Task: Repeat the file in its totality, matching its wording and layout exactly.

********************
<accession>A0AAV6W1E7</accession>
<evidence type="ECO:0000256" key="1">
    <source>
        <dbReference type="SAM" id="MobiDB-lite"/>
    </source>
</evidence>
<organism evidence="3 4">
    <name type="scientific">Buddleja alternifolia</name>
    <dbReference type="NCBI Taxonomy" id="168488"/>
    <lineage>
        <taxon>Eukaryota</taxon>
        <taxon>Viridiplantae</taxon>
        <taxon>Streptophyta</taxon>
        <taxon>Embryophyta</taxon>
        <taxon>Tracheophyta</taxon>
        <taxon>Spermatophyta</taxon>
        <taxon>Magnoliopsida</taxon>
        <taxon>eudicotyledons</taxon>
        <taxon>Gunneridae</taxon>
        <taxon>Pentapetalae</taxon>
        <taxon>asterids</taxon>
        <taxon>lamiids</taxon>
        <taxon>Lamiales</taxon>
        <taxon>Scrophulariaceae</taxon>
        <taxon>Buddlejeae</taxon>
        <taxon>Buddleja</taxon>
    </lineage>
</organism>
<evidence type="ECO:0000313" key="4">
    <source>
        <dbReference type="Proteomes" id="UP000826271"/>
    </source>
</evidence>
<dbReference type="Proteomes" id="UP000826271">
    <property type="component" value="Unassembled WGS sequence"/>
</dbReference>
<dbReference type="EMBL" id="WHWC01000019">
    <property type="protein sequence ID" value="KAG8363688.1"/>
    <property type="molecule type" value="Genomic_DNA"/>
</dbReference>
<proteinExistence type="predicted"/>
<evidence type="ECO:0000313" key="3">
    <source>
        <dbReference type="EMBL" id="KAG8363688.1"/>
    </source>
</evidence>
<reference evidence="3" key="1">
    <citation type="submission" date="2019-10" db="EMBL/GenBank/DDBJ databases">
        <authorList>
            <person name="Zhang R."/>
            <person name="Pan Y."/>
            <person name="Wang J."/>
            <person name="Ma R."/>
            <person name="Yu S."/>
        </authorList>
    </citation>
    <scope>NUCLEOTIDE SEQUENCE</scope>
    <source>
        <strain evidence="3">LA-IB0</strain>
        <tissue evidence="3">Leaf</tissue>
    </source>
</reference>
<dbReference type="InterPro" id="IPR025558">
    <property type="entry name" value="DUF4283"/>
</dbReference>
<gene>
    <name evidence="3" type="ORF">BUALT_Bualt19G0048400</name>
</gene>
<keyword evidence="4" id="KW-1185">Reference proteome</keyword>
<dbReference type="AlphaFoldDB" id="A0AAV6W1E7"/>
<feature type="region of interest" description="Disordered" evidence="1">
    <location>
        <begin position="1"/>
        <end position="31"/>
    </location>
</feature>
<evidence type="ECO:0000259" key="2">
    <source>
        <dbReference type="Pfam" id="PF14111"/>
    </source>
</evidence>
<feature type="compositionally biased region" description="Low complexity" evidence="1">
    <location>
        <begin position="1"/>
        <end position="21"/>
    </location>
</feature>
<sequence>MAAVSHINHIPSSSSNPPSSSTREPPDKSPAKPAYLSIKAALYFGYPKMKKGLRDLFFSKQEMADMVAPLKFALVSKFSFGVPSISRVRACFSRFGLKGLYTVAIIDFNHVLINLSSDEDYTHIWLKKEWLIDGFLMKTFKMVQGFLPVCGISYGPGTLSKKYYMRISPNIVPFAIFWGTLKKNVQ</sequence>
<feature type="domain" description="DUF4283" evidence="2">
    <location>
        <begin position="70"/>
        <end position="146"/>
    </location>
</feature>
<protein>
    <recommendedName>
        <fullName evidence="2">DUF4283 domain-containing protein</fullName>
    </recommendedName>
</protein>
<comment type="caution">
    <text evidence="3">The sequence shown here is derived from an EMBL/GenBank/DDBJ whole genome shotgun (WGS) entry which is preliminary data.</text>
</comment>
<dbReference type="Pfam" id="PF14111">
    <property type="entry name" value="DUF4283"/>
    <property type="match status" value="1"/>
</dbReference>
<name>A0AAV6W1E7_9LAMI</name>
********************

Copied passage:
<accession>A0AAV6W1E7</accession>
<evidence type="ECO:0000256" key="1">
    <source>
        <dbReference type="SAM" id="MobiDB-lite"/>
    </source>
</evidence>
<organism evidence="3 4">
    <name type="scientific">Buddleja alternifolia</name>
    <dbReference type="NCBI Taxonomy" id="168488"/>
    <lineage>
        <taxon>Eukaryota</taxon>
        <taxon>Viridiplantae</taxon>
        <taxon>Streptophyta</taxon>
        <taxon>Embryophyta</taxon>
        <taxon>Tracheophyta</taxon>
        <taxon>Spermatophyta</taxon>
        <taxon>Magnoliopsida</taxon>
        <taxon>eudicotyledons</taxon>
        <taxon>Gunneridae</taxon>
        <taxon>Pentapetalae</taxon>
        <taxon>asterids</taxon>
        <taxon>lamiids</taxon>
        <taxon>Lamiales</taxon>
        <taxon>Scrophulariaceae</taxon>
        <taxon>Buddlejeae</taxon>
        <taxon>Buddleja</taxon>
    </lineage>
</organism>
<evidence type="ECO:0000313" key="4">
    <source>
        <dbReference type="Proteomes" id="UP000826271"/>
    </source>
</evidence>
<dbReference type="Proteomes" id="UP000826271">
    <property type="component" value="Unassembled WGS sequence"/>
</dbReference>
<dbReference type="EMBL" id="WHWC01000019">
    <property type="protein sequence ID" value="KAG8363688.1"/>
    <property type="molecule type" value="Genomic_DNA"/>
</dbReference>
<proteinExistence type="predicted"/>
<evidence type="ECO:0000313" key="3">
    <source>
        <dbReference type="EMBL" id="KAG8363688.1"/>
    </source>
</evidence>
<reference evidence="3" key="1">
    <citation type="submission" date="2019-10" db="EMBL/GenBank/DDBJ databases">
        <authorList>
            <person name="Zhang R."/>
            <person name="Pan Y."/>
            <person name="Wang J."/>
            <person name="Ma R."/>
            <person name="Yu S."/>
        </authorList>
    </citation>
    <scope>NUCLEOTIDE SEQUENCE</scope>
    <source>
        <strain evidence="3">LA-IB0</strain>
        <tissue evidence="3">Leaf</tissue>
    </source>
</reference>
<dbReference type="InterPro" id="IPR025558">
    <property type="entry name" value="DUF4283"/>
</dbReference>
<gene>
    <name evidence="3" type="ORF">BUALT_Bualt19G0048400</name>
</gene>
<keyword evidence="4" id="KW-1185">Reference proteome</keyword>
<dbReference type="AlphaFoldDB" id="A0AAV6W1E7"/>
<feature type="region of interest" description="Disordered" evidence="1">
    <location>
        <begin position="1"/>
        <end position="31"/>
    </location>
</feature>
<evidence type="ECO:0000259" key="2">
    <source>
        <dbReference type="Pfam" id="PF14111"/>
    </source>
</evidence>
<feature type="compositionally biased region" description="Low complexity" evidence="1">
    <location>
        <begin position="1"/>
        <end position="21"/>
    </location>
</feature>
<sequence>MAAVSHINHIPSSSSNPPSSSTREPPDKSPAKPAYLSIKAALYFGYPKMKKGLRDLFFSKQEMADMVAPLKFALVSKFSFGVPSISRVRACFSRFGLKGLYTVAIIDFNHVLINLSSDEDYTHIWLKKEWLIDGFLMKTFKMVQGFLPVCGISYGPGTLSKKYYMRISPNIVPFAIFWGTLKKNVQ</sequence>
<feature type="domain" description="DUF4283" evidence="2">
    <location>
        <begin position="70"/>
        <end position="146"/>
    </location>
</feature>
<protein>
    <recommendedName>
        <fullName evidence="2">DUF4283 domain-containing protein</fullName>
    </recommendedName>
</protein>
<comment type="caution">
    <text evidence="3">The sequence shown here is derived from an EMBL/GenBank/DDBJ whole genome shotgun (WGS) entry which is preliminary data.</text>
</comment>
<dbReference type="Pfam" id="PF14111">
    <property type="entry name" value="DUF4283"/>
    <property type="match status" value="1"/>
</dbReference>
<name>A0AAV6W1E7_9LAMI</name>